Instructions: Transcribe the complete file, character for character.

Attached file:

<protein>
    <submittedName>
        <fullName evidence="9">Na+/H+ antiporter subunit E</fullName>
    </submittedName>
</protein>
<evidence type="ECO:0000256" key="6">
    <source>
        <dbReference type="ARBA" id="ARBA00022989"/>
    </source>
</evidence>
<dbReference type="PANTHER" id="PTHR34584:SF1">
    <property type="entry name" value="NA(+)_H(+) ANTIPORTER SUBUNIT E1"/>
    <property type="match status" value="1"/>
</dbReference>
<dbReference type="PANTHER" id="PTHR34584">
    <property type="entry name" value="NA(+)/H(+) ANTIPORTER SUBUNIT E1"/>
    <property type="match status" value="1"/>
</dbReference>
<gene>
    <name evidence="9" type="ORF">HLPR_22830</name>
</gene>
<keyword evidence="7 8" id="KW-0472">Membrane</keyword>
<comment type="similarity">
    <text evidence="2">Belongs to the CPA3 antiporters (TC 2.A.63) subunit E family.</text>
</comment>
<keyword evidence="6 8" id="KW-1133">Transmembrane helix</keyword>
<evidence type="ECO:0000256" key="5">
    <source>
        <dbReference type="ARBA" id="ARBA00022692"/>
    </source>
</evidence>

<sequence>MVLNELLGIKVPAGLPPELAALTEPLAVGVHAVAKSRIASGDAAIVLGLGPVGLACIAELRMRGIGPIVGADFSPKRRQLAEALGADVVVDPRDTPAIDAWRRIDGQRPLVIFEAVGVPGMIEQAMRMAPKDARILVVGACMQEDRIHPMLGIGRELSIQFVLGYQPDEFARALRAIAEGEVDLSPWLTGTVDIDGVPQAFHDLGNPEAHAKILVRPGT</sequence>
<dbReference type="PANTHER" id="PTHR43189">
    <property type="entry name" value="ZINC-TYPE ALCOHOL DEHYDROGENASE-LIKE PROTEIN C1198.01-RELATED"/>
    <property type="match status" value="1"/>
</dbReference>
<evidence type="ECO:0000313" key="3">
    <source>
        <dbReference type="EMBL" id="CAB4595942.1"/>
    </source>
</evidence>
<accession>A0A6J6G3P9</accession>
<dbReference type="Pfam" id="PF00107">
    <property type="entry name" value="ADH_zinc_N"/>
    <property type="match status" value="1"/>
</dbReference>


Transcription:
<protein>
    <submittedName>
        <fullName evidence="9">Na+/H+ antiporter subunit E</fullName>
    </submittedName>
</protein>
<evidence type="ECO:0000256" key="6">
    <source>
        <dbReference type="ARBA" id="ARBA00022989"/>
    </source>
</evidence>
<dbReference type="PANTHER" id="PTHR34584:SF1">
    <property type="entry name" value="NA(+)_H(+) ANTIPORTER SUBUNIT E1"/>
    <property type="match status" value="1"/>
</dbReference>
<dbReference type="PANTHER" id="PTHR34584">
    <property type="entry name" value="NA(+)/H(+) ANTIPORTER SUBUNIT E1"/>
    <property type="match status" value="1"/>
</dbReference>
<gene>
    <name evidence="9" type="ORF">HLPR_22830</name>
</gene>
<keyword evidence="7 8" id="KW-0472">Membrane</keyword>
<comment type="similarity">
    <text evidence="2">Belongs to the CPA3 antiporters (TC 2.A.63) subunit E family.</text>
</comment>
<keyword evidence="6 8" id="KW-1133">Transmembrane helix</keyword>
<evidence type="ECO:0000256" key="5">
    <source>
        <dbReference type="ARBA" id="ARBA00022692"/>
    </source>
</evidence>

<sequence>MVLNELLGIKVPAGLPPELAALTEPLAVGVHAVAKSRIASGDAAIVLGLGPVGLACIAELRMRGIGPIVGADFSPKRRQLAEALGADVVVDPRDTPAIDAWRRIDGQRPLVIFEAVGVPGMIEQAMRMAPKDARILVVGACMQEDRIHPMLGIGRELSIQFVLGYQPDEFARALRAIAEGEVDLSPWLTGTVDIDGVPQAFHDLGNPEAHAKILVRPGT</sequence>
<dbReference type="PANTHER" id="PTHR43189">
    <property type="entry name" value="ZINC-TYPE ALCOHOL DEHYDROGENASE-LIKE PROTEIN C1198.01-RELATED"/>
    <property type="match status" value="1"/>
</dbReference>
<evidence type="ECO:0000313" key="3">
    <source>
        <dbReference type="EMBL" id="CAB4595942.1"/>
    </source>
</evidence>
<accession>A0A6J6G3P9</accession>
<dbReference type="Pfam" id="PF00107">
    <property type="entry name" value="ADH_zinc_N"/>
    <property type="match status" value="1"/>
</dbReference>